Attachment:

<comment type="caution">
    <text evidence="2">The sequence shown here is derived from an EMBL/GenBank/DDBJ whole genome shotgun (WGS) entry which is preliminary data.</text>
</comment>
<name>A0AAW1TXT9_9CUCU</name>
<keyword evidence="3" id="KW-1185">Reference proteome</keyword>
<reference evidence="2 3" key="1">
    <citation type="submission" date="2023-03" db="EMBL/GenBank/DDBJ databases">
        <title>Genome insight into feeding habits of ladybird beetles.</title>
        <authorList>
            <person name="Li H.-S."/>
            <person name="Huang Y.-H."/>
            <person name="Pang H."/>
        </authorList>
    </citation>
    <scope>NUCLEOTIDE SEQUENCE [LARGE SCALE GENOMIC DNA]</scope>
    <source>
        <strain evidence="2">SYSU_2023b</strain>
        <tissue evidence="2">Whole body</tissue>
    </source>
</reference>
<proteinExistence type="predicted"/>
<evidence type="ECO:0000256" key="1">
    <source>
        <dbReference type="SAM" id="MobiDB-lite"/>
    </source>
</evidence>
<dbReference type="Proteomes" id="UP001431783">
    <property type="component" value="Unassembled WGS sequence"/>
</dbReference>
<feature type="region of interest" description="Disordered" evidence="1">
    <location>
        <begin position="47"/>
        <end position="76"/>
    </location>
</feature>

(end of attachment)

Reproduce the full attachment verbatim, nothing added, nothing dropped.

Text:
<comment type="caution">
    <text evidence="2">The sequence shown here is derived from an EMBL/GenBank/DDBJ whole genome shotgun (WGS) entry which is preliminary data.</text>
</comment>
<name>A0AAW1TXT9_9CUCU</name>
<keyword evidence="3" id="KW-1185">Reference proteome</keyword>
<reference evidence="2 3" key="1">
    <citation type="submission" date="2023-03" db="EMBL/GenBank/DDBJ databases">
        <title>Genome insight into feeding habits of ladybird beetles.</title>
        <authorList>
            <person name="Li H.-S."/>
            <person name="Huang Y.-H."/>
            <person name="Pang H."/>
        </authorList>
    </citation>
    <scope>NUCLEOTIDE SEQUENCE [LARGE SCALE GENOMIC DNA]</scope>
    <source>
        <strain evidence="2">SYSU_2023b</strain>
        <tissue evidence="2">Whole body</tissue>
    </source>
</reference>
<proteinExistence type="predicted"/>
<evidence type="ECO:0000256" key="1">
    <source>
        <dbReference type="SAM" id="MobiDB-lite"/>
    </source>
</evidence>
<dbReference type="Proteomes" id="UP001431783">
    <property type="component" value="Unassembled WGS sequence"/>
</dbReference>
<feature type="region of interest" description="Disordered" evidence="1">
    <location>
        <begin position="47"/>
        <end position="76"/>
    </location>
</feature>